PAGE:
If you travel regularly, or take a few flights a year with long layovers, getting into the more refined space of an airport VIP lounge can make your trip much more pleasant. More comfortable furniture, work spaces, snacks, and even a shower in some of them. Road warriors who put in enough miles to get to the elite level of an airline usually get access for free, but the rest of us need to pay for a shortcut.
Here’s how to buy your way in, apart from getting a day pass on the spot (usually $40-$50 per person).
Credit Cards with Lounge Perks
Most of the airlines offer some kind of “platinum” or “president” card that charges a hefty annual fee in exchange for a list of perks that elite travelers get, like the ability to check one bag for free and a year-long pass to the airport lounges. United’s high-end card, for example, is a hefty $399 a year ($304 the first year), but you also get “access to United and US Airways lounges; first and second checked bag fees waived; Hyatt Platinum elite status; 1,000 Flex elite-qualifying miles per $5,000 in purchases; priority check-in, boarding, and express security screening.”
This company’s card gets you into the widest range of lounges available, including foreign carriers, but carries a fee of $249 for 10 visits or $399 for unlimited visits. It’s worth it if you fly solo a lot internationally, but for vacationers you will need to pay $27 for each guest. Get a discount if you purchase through this link: Priority Pass – 10% Off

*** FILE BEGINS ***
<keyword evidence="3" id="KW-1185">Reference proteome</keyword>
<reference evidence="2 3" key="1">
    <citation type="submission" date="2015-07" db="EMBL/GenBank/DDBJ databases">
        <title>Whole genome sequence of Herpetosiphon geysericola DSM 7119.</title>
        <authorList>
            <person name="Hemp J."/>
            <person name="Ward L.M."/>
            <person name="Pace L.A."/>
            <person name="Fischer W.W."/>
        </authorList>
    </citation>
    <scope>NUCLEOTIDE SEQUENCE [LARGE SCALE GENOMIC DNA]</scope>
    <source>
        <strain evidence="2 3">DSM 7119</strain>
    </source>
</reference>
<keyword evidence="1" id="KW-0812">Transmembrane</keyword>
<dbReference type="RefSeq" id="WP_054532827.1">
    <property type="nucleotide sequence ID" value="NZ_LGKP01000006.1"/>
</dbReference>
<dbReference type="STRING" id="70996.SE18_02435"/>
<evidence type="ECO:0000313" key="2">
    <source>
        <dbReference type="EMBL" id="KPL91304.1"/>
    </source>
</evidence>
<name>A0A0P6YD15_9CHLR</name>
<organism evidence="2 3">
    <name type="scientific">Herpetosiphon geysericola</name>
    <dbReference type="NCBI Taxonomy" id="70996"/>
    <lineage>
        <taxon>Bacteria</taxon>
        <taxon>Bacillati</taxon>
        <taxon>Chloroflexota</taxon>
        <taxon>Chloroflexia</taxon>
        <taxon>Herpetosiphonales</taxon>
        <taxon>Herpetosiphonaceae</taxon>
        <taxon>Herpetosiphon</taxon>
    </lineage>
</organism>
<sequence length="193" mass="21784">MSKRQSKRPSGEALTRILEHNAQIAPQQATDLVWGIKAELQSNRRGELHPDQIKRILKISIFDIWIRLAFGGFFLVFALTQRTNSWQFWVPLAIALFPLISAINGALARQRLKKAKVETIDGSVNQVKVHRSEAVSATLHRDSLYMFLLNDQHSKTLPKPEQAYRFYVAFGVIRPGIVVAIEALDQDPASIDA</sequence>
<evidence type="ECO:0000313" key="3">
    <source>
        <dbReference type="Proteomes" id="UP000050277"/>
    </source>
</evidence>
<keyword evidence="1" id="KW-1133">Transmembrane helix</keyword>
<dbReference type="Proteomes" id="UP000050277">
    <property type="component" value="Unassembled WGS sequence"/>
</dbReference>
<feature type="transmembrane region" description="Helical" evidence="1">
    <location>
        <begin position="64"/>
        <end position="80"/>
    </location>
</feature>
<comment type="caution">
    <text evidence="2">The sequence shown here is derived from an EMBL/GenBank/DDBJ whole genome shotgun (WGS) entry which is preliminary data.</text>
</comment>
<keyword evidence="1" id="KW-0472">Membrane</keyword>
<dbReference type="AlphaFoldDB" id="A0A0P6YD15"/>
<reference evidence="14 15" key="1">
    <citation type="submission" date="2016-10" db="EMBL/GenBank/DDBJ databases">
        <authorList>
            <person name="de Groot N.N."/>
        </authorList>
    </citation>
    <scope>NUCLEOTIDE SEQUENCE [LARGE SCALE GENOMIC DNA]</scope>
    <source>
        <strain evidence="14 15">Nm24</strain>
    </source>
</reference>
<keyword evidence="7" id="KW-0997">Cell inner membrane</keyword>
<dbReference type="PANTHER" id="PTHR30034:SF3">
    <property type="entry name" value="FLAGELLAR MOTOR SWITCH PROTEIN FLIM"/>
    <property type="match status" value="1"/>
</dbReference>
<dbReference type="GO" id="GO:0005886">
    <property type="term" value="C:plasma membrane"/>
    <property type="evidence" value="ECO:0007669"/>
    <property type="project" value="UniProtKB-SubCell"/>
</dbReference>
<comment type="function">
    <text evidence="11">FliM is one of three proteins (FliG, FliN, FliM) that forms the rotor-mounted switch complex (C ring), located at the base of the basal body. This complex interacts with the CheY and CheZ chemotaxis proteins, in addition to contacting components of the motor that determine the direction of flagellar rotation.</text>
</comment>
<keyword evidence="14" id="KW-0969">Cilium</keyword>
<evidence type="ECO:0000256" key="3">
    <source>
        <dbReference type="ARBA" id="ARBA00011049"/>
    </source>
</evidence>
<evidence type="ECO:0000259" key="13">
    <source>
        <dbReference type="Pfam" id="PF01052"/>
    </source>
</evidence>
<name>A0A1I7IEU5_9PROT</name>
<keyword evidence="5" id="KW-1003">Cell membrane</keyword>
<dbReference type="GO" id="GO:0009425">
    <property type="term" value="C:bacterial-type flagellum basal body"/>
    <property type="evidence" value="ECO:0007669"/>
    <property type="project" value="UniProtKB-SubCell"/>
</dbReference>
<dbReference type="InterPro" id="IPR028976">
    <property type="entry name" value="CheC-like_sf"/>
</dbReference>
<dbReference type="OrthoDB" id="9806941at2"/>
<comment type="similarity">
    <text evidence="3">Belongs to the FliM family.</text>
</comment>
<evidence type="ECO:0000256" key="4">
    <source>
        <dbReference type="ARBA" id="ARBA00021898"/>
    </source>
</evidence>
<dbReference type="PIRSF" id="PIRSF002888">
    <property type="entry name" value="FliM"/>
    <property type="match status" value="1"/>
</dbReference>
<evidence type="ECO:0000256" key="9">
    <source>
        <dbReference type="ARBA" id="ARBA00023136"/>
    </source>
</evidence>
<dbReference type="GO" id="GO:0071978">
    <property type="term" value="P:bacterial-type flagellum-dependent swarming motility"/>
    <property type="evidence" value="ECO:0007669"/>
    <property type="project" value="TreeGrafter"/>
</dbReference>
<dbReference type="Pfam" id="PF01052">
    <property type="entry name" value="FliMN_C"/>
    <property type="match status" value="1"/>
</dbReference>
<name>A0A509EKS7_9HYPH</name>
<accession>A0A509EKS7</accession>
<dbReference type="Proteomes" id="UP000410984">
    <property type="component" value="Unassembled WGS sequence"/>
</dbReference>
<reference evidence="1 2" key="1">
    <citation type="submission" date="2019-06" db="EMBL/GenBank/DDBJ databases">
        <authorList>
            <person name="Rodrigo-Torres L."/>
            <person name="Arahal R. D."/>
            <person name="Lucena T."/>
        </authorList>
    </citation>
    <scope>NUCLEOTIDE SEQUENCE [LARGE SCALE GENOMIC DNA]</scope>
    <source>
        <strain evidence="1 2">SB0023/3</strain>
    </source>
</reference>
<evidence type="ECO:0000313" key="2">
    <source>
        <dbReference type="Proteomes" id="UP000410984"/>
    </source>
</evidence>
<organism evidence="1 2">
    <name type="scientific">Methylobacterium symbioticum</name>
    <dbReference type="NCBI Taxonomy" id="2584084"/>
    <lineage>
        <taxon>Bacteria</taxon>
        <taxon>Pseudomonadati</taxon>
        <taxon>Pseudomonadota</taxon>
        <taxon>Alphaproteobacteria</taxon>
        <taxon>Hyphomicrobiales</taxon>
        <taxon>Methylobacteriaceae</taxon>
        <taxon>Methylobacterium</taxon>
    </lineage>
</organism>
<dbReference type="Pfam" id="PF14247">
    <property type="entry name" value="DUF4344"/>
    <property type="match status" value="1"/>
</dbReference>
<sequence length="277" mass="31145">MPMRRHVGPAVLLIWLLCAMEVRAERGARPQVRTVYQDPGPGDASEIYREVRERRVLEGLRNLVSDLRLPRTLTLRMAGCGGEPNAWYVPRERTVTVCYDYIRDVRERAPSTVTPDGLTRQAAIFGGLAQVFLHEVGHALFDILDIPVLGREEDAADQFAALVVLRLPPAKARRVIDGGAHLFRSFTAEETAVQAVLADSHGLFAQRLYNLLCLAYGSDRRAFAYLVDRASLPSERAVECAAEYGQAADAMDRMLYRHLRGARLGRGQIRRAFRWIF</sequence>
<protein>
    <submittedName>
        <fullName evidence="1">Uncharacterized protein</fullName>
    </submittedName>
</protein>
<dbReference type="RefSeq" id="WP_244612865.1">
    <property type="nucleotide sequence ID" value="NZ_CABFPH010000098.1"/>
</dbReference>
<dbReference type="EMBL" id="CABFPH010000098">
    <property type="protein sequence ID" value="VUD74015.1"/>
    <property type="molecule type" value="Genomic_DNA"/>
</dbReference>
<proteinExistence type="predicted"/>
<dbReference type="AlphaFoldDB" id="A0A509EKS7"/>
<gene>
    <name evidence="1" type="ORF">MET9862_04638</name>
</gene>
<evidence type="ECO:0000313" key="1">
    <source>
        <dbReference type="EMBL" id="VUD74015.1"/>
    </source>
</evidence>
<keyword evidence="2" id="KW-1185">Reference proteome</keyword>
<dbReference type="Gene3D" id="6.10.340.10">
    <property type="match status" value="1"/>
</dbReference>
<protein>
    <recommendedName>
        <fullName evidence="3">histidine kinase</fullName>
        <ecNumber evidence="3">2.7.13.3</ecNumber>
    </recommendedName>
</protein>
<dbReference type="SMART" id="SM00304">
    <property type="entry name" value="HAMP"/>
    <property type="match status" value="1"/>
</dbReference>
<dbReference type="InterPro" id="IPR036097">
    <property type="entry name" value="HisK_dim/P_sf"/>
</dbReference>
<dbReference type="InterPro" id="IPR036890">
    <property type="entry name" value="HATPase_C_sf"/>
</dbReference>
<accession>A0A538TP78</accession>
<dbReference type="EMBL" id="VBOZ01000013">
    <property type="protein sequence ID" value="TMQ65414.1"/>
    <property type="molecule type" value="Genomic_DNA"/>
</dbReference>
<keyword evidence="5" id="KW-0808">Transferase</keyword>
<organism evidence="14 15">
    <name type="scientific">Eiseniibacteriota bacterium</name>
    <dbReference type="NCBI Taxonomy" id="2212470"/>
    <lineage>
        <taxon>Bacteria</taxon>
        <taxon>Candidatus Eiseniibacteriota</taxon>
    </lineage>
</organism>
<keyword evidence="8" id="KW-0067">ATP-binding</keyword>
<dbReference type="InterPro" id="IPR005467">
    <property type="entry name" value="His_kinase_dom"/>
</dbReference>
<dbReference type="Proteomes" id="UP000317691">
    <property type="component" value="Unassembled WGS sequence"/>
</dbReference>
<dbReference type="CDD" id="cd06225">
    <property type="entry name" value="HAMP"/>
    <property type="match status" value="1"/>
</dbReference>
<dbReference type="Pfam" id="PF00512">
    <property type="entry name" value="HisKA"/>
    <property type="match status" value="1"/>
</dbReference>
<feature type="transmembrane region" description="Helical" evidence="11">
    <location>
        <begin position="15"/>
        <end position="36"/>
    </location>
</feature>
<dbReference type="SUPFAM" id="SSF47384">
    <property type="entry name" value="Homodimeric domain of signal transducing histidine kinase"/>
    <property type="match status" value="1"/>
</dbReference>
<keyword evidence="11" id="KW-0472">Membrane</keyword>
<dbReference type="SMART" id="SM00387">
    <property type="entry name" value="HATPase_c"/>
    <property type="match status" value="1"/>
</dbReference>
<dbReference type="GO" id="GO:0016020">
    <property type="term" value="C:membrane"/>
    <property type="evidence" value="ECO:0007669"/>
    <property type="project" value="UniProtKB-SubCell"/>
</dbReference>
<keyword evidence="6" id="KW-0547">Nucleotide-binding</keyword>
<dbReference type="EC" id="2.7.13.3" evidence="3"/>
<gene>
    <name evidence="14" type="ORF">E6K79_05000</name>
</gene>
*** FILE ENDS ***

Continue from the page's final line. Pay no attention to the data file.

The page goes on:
American Express Platinum
This has been my method of choice for the past few years and while it pains me to pay the $450 a year for the card, I feel like I’ve gotten my money’s worth. Just flash the card, your boarding pass, and your passport and you get into the lounges of American, Delta, and Continental. What really makes it worthwhile is you can bring your family in, which I’ve done multiple times flying to Mexico or across the U.S. The card also includes emergency evacuation service, which is also a few hundred dollars in value, plus it gets you extra perks when you use it at many luxury hotels, like free breakfast or a room upgrade. And of course the Membership Rewards mileage program, which is very handy for topping off different mileage/points accounts from airlines and hotels. The downside is, you have to be flying on the airline to use the lounge. So if you fly into Santiago on LAN instead of one of the U.S. carriers, you’re out of luck.
Buy a membership
This is the worst choice because you pay top dollar just to get into a single airline’s lounge (and sometimes their partners’ as well). You’re better off just getting their credit card or an Amex Platinum card since the cost can be north of $400. You do get to bring in family or a guest though, which can really bump up the value compared to something like Priority Pass. Be advised though that some lounges–like American’s—are much stingier with what they give you than others, like Continental’s—where free cocktails and Wi-Fi are standard. Choose accordingly.